• Socialising: seeing your friends and keeping up your normal social life may help to take your mind off things and allow you to talk about how you’re doing if you want to. Don’t feel guilty about not thinking about the person you’ve lost or having a good laugh with friends.
  • Exercising: regular exercise can make you feel good and help you sleep (but avoid doing vigorous exercise close to bedtime). It can also be a relief to focus on something physical when you’re going through an emotional time.
  • Avoiding smoking, drinking and taking drugs: you may feel like smoking or drinking because you feel down, but your body has to work hard to deal with substances such as nicotine, alcohol or illegal drugs, especially when you’re young, and they’ll end up making you feel worse.

Losing someone close through suicide

The loss of someone you’ve been close to, whatever the cause of their death, can bring intense feelings of grief.

But losing someone through suicide can cause reactions and emotions that are different to those felt after death from illness, an accident or natural causes. The fact that a person’s death involved an element of choice raises painful questions.

Shock, social isolation and feelings of guilt can be greater when bereavement is caused by suicide than when it's caused by other types of death.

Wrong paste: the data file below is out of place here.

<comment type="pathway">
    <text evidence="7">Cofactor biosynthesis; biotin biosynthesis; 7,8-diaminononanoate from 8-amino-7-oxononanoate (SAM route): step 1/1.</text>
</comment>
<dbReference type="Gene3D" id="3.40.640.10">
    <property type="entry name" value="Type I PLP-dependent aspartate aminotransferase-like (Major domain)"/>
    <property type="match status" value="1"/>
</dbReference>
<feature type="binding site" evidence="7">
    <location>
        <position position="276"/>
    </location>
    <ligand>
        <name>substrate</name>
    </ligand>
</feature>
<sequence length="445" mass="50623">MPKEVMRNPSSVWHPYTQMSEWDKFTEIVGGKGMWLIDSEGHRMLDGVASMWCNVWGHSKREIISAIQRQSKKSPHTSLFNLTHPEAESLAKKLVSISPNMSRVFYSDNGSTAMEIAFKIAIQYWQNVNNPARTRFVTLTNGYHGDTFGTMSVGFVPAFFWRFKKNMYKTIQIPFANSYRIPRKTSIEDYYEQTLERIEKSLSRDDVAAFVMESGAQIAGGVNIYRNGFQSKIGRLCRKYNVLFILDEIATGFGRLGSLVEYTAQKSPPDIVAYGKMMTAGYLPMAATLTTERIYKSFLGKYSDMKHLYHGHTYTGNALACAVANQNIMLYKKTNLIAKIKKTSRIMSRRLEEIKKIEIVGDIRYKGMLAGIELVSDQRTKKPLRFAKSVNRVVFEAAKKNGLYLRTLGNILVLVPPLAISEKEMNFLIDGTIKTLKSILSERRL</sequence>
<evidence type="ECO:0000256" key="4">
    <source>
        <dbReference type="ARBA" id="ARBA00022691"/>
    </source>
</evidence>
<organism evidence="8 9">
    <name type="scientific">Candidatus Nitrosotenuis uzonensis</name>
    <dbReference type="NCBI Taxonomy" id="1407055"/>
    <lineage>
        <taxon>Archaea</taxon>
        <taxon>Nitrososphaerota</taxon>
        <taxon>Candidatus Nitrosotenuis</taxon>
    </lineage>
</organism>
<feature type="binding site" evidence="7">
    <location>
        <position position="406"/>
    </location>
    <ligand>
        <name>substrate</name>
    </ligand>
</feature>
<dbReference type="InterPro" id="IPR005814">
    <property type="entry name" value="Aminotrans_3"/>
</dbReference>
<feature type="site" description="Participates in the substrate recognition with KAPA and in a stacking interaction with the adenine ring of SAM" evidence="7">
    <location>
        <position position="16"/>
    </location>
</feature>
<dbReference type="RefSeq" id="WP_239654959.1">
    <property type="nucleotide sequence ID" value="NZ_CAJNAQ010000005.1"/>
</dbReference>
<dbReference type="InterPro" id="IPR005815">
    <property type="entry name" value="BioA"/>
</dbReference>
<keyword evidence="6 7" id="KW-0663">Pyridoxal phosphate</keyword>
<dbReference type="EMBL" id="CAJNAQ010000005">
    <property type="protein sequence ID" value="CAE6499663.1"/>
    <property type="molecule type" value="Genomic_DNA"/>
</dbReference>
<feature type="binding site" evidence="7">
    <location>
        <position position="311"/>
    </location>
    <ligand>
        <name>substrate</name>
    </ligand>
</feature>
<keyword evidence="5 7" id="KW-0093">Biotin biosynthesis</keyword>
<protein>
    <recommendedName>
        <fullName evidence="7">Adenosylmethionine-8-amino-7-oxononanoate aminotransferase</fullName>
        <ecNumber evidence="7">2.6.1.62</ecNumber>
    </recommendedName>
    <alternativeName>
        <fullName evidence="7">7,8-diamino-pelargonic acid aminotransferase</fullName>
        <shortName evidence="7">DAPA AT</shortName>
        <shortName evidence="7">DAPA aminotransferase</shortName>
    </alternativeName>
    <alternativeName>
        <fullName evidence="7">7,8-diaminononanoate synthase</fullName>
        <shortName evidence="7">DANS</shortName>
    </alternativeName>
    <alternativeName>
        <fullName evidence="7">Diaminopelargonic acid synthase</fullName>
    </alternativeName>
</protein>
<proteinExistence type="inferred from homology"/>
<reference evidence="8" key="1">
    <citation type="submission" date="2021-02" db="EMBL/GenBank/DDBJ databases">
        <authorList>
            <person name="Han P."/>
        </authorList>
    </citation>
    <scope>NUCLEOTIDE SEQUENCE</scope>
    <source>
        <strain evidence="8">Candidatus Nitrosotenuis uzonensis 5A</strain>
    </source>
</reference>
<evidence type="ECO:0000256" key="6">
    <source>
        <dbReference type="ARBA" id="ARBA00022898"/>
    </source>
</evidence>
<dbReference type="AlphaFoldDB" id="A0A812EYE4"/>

It’s not uncommon to have recurring images of the death or nightmares, even if you didn’t see it happen.

"The grieving process is characterised by questioning and a search for an explanation," says Professor Keith Hawton from the Centre for Suicide Research, University of Oxford.

Professor Hawton helped develop a guide for people bereaved by suicide and other sudden, traumatic death, entitled Help is at Hand (PDF, 1.18MB).

"Talking to other people is crucial," says Hawton. "Sharing your feelings with other people can be extremely therapeutic. Going through the details of what happened can be helpful.

"Some people get trapped at the stage at which they have recurring images or nightmares for other reasons, perhaps due to guilt. But talking can help them move on."

If the images persist and you find they interfere with your life, ask your GP if they can refer you to a specialist who can help.

Looking for answers

Many newly bereaved people will ask, "Why?" but there isn’t always a straightforward answer.

"People will have different explanations," says Hawton. "There’s a tendency to think about a single cause for each death, but that’s rarely the case.